I prefer embedding blocks which are submerged in paraffin - for small bx,
skin, cervix and particulary bone, I feel it makes for a more homogenous
block. I've found that if the surface of the tissue is allowed to cool even
slightly, the paraffin on the surface may not melt once in the embedding mold,
and the tissue tends to pop out of the block more during sectioning. This is
true particularly if you are trying to significantly orient the tissue on a
cold plate. I'm sure 100's of people will disagree with me, but hey - works
for me. I've done it both ways, I prefer the paraffin.
Jackie O'Connor HT(ASCP)
Global Pharmaceutical Research Division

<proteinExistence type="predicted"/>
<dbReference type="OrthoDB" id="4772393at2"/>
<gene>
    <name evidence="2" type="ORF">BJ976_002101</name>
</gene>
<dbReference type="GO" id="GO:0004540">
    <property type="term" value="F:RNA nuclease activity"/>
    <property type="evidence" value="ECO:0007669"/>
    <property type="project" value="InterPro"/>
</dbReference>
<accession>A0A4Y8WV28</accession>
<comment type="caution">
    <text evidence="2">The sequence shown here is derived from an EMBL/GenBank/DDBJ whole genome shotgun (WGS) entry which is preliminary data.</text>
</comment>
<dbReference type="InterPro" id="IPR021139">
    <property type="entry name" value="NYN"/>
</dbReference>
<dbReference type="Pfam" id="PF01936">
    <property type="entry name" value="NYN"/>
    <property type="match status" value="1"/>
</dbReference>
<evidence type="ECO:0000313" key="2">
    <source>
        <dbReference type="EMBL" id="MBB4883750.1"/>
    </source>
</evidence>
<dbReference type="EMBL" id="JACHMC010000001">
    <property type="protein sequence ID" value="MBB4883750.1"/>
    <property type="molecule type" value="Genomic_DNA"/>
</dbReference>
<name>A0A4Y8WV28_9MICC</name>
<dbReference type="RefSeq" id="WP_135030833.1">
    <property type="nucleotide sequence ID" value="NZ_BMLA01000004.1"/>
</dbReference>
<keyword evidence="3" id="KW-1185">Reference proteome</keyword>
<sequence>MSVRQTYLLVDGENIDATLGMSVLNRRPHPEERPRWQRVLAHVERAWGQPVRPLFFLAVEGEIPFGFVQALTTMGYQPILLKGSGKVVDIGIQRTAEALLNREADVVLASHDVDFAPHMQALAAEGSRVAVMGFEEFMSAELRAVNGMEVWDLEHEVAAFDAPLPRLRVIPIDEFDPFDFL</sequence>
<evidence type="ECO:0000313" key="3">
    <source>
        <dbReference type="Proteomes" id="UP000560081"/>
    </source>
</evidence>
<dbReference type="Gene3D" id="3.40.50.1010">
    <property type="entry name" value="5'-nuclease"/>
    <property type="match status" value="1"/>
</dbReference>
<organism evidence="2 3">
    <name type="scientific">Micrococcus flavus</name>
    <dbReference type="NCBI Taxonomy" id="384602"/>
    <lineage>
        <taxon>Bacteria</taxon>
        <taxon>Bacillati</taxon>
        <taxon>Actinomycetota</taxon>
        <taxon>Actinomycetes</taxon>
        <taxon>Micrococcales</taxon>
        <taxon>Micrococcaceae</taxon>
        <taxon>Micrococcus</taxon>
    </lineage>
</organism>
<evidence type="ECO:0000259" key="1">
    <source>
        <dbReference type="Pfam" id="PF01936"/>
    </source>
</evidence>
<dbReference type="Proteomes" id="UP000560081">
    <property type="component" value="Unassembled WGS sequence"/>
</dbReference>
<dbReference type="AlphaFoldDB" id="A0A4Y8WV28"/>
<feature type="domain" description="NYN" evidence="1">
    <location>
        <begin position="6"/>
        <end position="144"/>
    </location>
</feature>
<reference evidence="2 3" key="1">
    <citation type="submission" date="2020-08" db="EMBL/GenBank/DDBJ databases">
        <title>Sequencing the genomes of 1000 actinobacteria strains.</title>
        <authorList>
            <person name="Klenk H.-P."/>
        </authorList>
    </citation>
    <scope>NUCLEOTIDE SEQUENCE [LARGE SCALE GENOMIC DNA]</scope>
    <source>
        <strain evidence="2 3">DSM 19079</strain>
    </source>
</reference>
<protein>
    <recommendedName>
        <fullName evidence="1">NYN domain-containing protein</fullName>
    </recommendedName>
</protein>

Drug Discovery - Cancer Chemotheraputics
"Cornett, Lorraine D"
08/26/2002 02:42 PM Subject: Embedding
I would like to know how many people embed out of paraffin at the embedding
center, and how many transfer the blocks to the embedding chamber and embed
without immersing them in paraffin at the embedding center?
All replies and explanations will be appreciated!
Blue Ridge Pathology Consultants
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